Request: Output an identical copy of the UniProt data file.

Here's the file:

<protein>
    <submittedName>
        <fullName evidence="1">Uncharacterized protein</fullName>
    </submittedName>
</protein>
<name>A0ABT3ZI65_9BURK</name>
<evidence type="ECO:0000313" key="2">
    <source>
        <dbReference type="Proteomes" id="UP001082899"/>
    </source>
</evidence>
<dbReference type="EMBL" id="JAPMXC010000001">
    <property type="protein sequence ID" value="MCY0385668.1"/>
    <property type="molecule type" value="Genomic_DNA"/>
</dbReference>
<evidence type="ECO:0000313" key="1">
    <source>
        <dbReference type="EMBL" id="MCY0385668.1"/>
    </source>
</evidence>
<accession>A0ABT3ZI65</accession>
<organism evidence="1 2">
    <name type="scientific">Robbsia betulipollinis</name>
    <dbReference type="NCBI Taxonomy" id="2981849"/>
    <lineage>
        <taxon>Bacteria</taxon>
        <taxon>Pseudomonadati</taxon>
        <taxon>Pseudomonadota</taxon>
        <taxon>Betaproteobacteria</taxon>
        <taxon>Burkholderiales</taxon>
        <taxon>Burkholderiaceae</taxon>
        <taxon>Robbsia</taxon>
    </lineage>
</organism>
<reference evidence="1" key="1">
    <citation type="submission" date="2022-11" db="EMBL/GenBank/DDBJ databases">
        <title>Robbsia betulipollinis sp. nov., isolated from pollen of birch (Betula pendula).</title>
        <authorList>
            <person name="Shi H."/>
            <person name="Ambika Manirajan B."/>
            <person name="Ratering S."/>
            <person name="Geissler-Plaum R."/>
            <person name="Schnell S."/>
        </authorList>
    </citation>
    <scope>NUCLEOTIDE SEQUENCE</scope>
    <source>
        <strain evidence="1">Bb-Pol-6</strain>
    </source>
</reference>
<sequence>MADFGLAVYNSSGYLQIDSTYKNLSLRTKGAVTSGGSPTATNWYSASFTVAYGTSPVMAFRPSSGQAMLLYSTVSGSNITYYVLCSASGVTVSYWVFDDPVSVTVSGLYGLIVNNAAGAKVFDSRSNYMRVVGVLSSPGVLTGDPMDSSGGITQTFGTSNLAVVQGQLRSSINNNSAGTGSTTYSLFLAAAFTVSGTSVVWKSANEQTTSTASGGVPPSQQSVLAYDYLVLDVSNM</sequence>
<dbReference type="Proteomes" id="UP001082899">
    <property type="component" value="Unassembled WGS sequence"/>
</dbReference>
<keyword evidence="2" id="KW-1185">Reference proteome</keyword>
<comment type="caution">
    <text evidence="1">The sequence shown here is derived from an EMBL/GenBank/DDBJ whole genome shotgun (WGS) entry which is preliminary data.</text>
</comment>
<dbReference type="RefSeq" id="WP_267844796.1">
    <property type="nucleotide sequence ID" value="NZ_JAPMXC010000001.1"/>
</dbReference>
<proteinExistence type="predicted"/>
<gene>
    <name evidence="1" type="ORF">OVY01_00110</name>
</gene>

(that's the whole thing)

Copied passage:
<protein>
    <submittedName>
        <fullName evidence="1">Uncharacterized protein</fullName>
    </submittedName>
</protein>
<name>A0ABT3ZI65_9BURK</name>
<evidence type="ECO:0000313" key="2">
    <source>
        <dbReference type="Proteomes" id="UP001082899"/>
    </source>
</evidence>
<dbReference type="EMBL" id="JAPMXC010000001">
    <property type="protein sequence ID" value="MCY0385668.1"/>
    <property type="molecule type" value="Genomic_DNA"/>
</dbReference>
<evidence type="ECO:0000313" key="1">
    <source>
        <dbReference type="EMBL" id="MCY0385668.1"/>
    </source>
</evidence>
<accession>A0ABT3ZI65</accession>
<organism evidence="1 2">
    <name type="scientific">Robbsia betulipollinis</name>
    <dbReference type="NCBI Taxonomy" id="2981849"/>
    <lineage>
        <taxon>Bacteria</taxon>
        <taxon>Pseudomonadati</taxon>
        <taxon>Pseudomonadota</taxon>
        <taxon>Betaproteobacteria</taxon>
        <taxon>Burkholderiales</taxon>
        <taxon>Burkholderiaceae</taxon>
        <taxon>Robbsia</taxon>
    </lineage>
</organism>
<reference evidence="1" key="1">
    <citation type="submission" date="2022-11" db="EMBL/GenBank/DDBJ databases">
        <title>Robbsia betulipollinis sp. nov., isolated from pollen of birch (Betula pendula).</title>
        <authorList>
            <person name="Shi H."/>
            <person name="Ambika Manirajan B."/>
            <person name="Ratering S."/>
            <person name="Geissler-Plaum R."/>
            <person name="Schnell S."/>
        </authorList>
    </citation>
    <scope>NUCLEOTIDE SEQUENCE</scope>
    <source>
        <strain evidence="1">Bb-Pol-6</strain>
    </source>
</reference>
<sequence>MADFGLAVYNSSGYLQIDSTYKNLSLRTKGAVTSGGSPTATNWYSASFTVAYGTSPVMAFRPSSGQAMLLYSTVSGSNITYYVLCSASGVTVSYWVFDDPVSVTVSGLYGLIVNNAAGAKVFDSRSNYMRVVGVLSSPGVLTGDPMDSSGGITQTFGTSNLAVVQGQLRSSINNNSAGTGSTTYSLFLAAAFTVSGTSVVWKSANEQTTSTASGGVPPSQQSVLAYDYLVLDVSNM</sequence>
<dbReference type="Proteomes" id="UP001082899">
    <property type="component" value="Unassembled WGS sequence"/>
</dbReference>
<keyword evidence="2" id="KW-1185">Reference proteome</keyword>
<comment type="caution">
    <text evidence="1">The sequence shown here is derived from an EMBL/GenBank/DDBJ whole genome shotgun (WGS) entry which is preliminary data.</text>
</comment>
<dbReference type="RefSeq" id="WP_267844796.1">
    <property type="nucleotide sequence ID" value="NZ_JAPMXC010000001.1"/>
</dbReference>
<proteinExistence type="predicted"/>
<gene>
    <name evidence="1" type="ORF">OVY01_00110</name>
</gene>